Portals have long proliferated the stories we tell each other. From the literary worlds of J.M. Barrie, C.S. Lewis, Lewis Caroll and Neil Gaiman, to the science-fiction cinema ofJJ Abrams and Christopher Nolan, portals offer characters the opportunity to pierce the veil; to rediscover parts of themselves; to visit alternate universes; to move between metaphysical planes as seamlessly as one moment passing into the next. Portals are a way to access long-forgotten places, to rectify chains of events, or, to simply escape.
In light of the pandemic, how have the notion of portals changed in our wider consciousness? To what world do we hope to be enter, or re-enter? Have the doors between our homes and the outside world transformed from wood and metal into something inherently like the fictional portals of our imagination?
On 1 June, Encounter Contemporary, London, opens a virtual solo presentation of Nicolas K. Feldmeyer (b. 1980), featuring surreal time-lapsed films and digitally rendered images that explore just this. Feldmeyer is a Swiss artist who creates pieces that sit on an unstable edge between the familiar and the fictitious, preoccupied with “the process of reconstructing small everyday moments in great detail – the evening sun on a brick courtyard or the trees at the end of the park – familiar scenes that seem to say something very clear.”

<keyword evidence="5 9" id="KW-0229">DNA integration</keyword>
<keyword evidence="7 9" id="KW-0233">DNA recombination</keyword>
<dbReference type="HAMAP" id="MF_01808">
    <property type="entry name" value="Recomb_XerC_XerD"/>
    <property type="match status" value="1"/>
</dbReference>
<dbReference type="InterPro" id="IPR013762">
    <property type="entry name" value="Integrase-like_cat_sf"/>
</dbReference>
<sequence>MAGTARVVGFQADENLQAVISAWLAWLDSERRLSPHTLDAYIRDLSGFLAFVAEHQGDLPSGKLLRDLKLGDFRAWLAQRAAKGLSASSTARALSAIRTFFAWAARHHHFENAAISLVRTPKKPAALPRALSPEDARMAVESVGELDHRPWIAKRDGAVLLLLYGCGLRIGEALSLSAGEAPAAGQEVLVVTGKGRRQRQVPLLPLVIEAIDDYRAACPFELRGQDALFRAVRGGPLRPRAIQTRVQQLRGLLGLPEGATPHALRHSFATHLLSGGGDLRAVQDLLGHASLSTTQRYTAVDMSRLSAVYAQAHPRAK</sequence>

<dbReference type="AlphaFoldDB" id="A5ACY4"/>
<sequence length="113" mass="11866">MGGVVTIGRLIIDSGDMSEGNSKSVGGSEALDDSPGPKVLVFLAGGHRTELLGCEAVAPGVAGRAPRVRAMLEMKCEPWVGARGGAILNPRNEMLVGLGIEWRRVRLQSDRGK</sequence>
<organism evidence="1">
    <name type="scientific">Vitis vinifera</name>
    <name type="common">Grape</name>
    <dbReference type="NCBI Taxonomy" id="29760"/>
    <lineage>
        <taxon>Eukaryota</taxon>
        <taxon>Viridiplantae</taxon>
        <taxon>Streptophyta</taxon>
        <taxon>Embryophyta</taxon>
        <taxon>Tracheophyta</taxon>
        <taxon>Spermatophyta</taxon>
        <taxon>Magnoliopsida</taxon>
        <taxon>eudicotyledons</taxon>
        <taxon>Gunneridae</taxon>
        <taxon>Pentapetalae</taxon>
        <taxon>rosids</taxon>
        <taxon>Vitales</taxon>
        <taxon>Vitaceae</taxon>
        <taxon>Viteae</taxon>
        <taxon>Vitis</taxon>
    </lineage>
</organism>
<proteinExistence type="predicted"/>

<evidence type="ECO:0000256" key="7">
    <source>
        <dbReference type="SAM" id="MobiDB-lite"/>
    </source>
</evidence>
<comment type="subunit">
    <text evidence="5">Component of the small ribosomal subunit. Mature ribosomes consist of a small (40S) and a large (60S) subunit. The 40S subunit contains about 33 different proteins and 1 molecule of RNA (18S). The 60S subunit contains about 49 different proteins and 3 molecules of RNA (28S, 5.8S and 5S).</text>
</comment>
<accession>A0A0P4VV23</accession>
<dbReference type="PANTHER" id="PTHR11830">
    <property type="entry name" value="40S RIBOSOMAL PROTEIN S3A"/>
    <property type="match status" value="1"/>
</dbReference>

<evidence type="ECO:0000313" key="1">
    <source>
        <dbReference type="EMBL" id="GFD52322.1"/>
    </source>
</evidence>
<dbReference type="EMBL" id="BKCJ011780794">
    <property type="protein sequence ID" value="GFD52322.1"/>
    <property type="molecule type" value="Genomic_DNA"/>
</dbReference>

On show with Encounter online is the Archway series. Based on three-dimensional models, the works sit somewhere between painting and architecture, examining and redeveloping aspects of Renaissance tradition, whilst imposing structures on mountain-scapes and layering compositions on top of one another as a kind of visual library of ideas. The Estate series features semi-tangible details, such as the netting of a basketball hoop. The corners of the images fade into darkness with a subtle poetry of disorientation – like obscuring the periphery of vision or memory.
Empty Pool is a digital installation that places the viewer “into” the scene. The piece is based on one of Feldmeyer’s earliest memories from childhood. The work explores the process of recollection – gaps and blind spots are as important as that which we can see. Visitors can click around the space, slipping between the worlds of past and present, salvaging the larger picture.
Though many of the works on show were made before the start of the Covid-19 pandemic, they, like many other artworks featuring open-ended landscapes, have been given a new sense of meaning – offering spaces that operate as windows. To this end, one of the Archwaypieces was selected by the Culture Department of the Swiss Embassy to be mailed out as a postcard to 26,000 Swiss Citizens in the UK, in an effort to stay connected. Viewers gaze at a burnt orange sunset, peering out from one side to the next.
Fading Light is available to view online from 1 June. To find out more, click here.
1. Nicolas K Feldmeyer, Archway 3, 2020. Giclee print on Hahnemuhele Photorag paper. Courtesy of the artist and Encounter Contemporary.
2. Nicolas K Feldmeyer, Estate 2, 2019. Giclee Print on Hahnemuhle paper. Courtesy of the artist and Encounter Contemporary.
3. Nicolas K Feldmeyer, Estate 4, 2019. Giclee Print on Hahnemuhle paper. Courtesy of the artist and Encounter Contemporary.
4. Nicolas K Feldmeyer, Archway 1, 2020. Giclee print on Hahnemuhele Photorag paper. Courtesy of the artist and Encounter Contemporary.
5. Nicolas K Feldmeyer, Archway 2, 2020. Giclee print on Hahnemuhele Photorag paper.